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Pre-Iowa Democrat debate in shooting-stunned Charleston to see Clinton go after Sanders on gun control, health care

AP

Democratic presidential candidates square off for a crucial debate Sunday, with front-runner Hillary Clinton feeling the heat from challenger Bernie Sanders in a tightening nomination race two weeks before the first vote is cast in Iowa.

The pair, along with Maryland former Gov. Martin O’Malley, take the stage in Charleston, South Carolina, with the temperature rising in the primary battle.

All three are aware that their performance — the final Democratic debate before the Iowa caucuses on Feb. 1 — could have a crucial impact on who wins the state.

Even before the debate began, Clinton and Sanders took aim at each other across the airwaves in interviews on Sunday television talk shows, on issues like gun control, health care and regulating Wall Street.

“She doesn’t have a plan. That’s the concern,” groused Sanders when asked about Clinton’s plan for paid family and medical leave in an interview with CBS’s “Face the Nation.”

In a separate segment on the same show, Clinton wryly congratulated the Vermont senator for having “flip-flopped” on a proposal that she has advanced to end gun makers’ immunity from lawsuits.

Establishment Democrats are wary of a repeat of 2008, when Clinton led all rivals into the Iowa home stretch, only to lose the state to little-known Sen. Barack Obama, who pulled the rug out from under his rival and eventually won the nomination and the White House.

Clinton is the presumptive favorite again. But last year’s scandal about her use of a private email account and private server while secretary of state has lingered, and her favorability ratings are lower than those of Sanders.

O’Malley, despite stage time with the other candidates, has made no substantial headway in polls and is seen by many as an also-ran.

While leading nationally, Clinton suddenly finds herself under threat of losing the first two state contests, on Feb. 1 in Iowa, where the pair are neck and neck in the polls, and Feb. 9 in New Hampshire, where Sanders has a significant lead.

All too aware of the Sanders surge, Clinton sharpened her offensive against him this past week, highlighting her policy differences with the self-declared democratic socialist on guns, health care and taxes.

Charleston was the scene last year of the horrific murder of nine African-Americans gunned down in a church, and gun control is likely to feature prominently in Sunday’s debate.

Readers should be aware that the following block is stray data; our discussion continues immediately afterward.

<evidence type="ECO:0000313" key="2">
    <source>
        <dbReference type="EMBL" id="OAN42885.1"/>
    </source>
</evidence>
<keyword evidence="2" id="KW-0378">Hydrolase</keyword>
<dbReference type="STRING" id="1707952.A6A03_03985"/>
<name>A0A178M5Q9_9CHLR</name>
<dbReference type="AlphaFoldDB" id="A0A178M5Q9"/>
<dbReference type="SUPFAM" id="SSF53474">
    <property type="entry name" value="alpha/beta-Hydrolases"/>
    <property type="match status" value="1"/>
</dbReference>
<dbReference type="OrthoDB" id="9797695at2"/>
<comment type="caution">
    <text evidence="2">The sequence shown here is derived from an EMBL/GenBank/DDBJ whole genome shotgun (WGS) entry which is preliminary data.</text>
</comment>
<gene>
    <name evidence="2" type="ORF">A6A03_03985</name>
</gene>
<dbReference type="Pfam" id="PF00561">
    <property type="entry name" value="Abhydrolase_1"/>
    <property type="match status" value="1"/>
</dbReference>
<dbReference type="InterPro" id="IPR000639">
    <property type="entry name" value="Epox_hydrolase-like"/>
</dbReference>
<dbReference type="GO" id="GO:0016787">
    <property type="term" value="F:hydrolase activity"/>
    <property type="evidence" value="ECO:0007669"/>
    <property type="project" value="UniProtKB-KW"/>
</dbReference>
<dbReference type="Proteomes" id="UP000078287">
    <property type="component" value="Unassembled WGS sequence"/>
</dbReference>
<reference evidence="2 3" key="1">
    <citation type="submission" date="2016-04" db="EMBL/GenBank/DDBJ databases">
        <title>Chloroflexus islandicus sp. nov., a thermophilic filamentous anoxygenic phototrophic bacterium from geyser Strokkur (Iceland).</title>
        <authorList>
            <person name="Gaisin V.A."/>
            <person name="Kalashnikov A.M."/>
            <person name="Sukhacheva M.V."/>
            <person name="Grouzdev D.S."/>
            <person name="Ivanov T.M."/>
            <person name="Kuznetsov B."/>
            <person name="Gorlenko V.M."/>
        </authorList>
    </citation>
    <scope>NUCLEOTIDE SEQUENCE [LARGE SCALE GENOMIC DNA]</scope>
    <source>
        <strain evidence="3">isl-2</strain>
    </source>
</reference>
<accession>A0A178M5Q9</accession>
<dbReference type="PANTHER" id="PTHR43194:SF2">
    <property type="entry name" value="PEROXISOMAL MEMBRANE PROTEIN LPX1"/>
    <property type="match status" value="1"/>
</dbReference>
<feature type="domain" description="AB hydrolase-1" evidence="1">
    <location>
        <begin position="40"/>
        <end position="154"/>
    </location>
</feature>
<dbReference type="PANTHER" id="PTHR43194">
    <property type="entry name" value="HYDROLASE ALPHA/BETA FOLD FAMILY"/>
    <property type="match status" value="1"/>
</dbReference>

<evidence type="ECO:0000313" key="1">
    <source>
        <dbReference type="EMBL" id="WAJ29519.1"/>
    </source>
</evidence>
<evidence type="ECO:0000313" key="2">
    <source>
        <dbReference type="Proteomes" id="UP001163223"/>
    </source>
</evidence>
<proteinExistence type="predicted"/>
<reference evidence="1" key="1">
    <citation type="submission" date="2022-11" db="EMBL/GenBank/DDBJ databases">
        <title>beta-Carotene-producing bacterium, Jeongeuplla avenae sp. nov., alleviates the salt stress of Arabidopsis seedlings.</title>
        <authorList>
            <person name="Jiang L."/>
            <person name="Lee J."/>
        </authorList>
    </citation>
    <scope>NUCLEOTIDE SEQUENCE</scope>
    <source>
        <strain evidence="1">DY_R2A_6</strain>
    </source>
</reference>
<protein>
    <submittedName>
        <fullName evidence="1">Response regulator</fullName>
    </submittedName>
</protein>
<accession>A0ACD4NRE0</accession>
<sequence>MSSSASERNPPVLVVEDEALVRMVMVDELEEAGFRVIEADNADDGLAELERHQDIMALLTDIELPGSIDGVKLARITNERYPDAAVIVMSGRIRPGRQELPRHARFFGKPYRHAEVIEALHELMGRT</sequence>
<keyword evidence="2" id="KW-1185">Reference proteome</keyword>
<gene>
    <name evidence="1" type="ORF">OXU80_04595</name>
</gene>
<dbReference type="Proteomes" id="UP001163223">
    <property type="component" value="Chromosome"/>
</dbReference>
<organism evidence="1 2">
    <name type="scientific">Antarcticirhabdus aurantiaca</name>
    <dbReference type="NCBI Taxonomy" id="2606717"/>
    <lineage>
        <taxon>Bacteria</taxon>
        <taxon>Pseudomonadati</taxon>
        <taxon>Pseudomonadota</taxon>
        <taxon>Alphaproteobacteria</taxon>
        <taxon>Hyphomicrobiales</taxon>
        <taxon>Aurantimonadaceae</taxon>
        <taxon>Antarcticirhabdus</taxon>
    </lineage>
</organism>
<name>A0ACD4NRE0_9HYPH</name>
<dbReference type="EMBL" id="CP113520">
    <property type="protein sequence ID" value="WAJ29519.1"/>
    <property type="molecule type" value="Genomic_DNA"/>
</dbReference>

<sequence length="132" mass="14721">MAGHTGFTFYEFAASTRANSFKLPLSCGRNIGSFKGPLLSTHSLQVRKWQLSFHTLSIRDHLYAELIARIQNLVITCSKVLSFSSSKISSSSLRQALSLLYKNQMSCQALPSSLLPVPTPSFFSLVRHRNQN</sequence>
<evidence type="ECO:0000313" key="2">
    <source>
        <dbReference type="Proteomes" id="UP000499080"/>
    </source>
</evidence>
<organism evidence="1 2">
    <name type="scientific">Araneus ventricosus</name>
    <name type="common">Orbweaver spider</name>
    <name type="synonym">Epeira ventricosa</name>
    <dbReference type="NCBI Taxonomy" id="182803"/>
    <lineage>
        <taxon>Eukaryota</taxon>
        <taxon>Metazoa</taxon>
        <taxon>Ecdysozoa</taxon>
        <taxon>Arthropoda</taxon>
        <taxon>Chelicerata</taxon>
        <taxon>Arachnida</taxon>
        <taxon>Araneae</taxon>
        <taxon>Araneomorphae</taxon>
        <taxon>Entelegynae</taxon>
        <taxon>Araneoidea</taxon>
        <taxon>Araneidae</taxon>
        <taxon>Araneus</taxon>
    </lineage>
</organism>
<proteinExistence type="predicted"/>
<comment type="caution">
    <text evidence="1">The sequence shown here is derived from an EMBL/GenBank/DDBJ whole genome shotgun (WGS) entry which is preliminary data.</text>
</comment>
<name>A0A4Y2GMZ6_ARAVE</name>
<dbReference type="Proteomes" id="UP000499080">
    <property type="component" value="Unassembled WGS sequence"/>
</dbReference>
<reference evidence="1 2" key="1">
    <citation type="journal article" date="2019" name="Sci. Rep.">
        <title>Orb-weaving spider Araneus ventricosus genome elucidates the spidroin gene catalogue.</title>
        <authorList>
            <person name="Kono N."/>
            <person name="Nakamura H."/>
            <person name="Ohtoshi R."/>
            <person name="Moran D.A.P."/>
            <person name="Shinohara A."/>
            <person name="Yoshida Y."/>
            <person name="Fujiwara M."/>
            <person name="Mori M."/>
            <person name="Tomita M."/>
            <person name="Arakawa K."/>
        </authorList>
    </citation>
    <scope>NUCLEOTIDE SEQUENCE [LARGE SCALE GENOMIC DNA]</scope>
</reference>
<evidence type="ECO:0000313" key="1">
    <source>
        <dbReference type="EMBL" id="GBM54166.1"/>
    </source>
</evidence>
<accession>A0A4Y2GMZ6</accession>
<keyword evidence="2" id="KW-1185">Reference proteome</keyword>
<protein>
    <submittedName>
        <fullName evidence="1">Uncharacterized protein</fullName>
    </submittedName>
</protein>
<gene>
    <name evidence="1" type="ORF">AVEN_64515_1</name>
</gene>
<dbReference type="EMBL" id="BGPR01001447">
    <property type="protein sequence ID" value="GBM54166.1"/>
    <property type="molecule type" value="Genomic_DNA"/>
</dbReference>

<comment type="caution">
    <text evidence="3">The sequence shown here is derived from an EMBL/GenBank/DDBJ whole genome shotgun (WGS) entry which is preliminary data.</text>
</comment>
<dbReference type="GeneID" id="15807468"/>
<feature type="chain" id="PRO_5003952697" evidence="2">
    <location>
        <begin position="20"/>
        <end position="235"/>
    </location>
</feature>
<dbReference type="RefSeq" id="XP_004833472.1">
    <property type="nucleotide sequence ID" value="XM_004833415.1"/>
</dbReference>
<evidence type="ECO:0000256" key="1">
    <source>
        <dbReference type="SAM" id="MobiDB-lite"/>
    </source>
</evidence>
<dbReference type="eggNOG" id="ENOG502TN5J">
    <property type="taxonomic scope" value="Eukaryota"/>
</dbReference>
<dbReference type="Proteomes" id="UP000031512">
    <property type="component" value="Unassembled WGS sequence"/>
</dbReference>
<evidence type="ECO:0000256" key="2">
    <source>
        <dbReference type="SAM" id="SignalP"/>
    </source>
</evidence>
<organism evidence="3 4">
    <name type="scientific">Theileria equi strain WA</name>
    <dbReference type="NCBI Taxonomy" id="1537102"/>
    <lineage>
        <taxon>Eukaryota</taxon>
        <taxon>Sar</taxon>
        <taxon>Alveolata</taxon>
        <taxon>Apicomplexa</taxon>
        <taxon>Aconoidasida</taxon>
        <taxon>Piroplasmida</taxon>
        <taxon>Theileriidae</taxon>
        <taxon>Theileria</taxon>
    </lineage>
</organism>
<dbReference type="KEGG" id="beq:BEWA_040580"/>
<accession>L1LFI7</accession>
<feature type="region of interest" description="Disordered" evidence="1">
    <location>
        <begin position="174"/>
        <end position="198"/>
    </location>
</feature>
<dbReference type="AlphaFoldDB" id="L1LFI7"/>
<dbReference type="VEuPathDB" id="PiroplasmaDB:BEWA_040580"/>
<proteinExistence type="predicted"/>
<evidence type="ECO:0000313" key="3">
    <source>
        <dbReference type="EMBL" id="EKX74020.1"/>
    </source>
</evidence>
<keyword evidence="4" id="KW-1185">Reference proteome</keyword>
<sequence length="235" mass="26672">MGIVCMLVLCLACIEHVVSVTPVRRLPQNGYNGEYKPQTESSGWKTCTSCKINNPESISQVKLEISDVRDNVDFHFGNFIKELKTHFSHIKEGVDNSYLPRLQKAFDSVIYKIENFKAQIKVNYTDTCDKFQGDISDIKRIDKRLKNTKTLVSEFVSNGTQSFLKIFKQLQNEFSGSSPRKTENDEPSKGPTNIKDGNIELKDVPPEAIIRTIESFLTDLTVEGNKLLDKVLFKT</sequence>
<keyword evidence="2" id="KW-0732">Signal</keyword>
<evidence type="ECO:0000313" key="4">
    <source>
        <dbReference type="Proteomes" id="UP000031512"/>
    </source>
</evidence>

Clinton has assailed Sanders for being weak on gun control. This past week she released an ad knocking Sanders on firearms, in particular his votes against a landmark bill requiring background checks for gun sales.

“It is time to pick a side,” Clinton says in the spot. “Either we stand with the gun lobby or we join the president and stand up to them.”

Sanders, for his part, has accused the former first lady of having cozied up to billionaires and said she would not be tough enough on Wall Street banks. He will mine that vein further on Sunday.

America’s battle against Islamic State extremists is also expected to be on the agenda.

One sticking point is the peculiarity of the Democratic debate schedule.

The Democratic National Committee (DNC) scheduled its first debate on a Tuesday in October — while the Republicans began debating in August.

Since then the Democrats have held weekend affairs only. The latest came during the Christmas shopping rush on the same day — to the surprise of some political observers — that the much-awaited new “Star Wars” movie was opening.

Republicans seized on the schedule to accuse Democratic leadership of seeking to protect Clinton from excessive on-stage criticism that would be seen by millions.

The DNC “could be doing a much better job of showcasing its candidates,” the Las Vegas Review Journal wrote in a recent editorial, adding, “Nowhere is this more evident than in the DNC’s curiously weak debate schedule.”

Last Thursday’s Republican debate was engaging, rowdy, bizarre and tense.

All six Republican showdowns have been must-see TV for political junkies and for Republican voters eager not only to study the difference between the several candidates, but to wonder at the bombast of front-runner Donald Trump.

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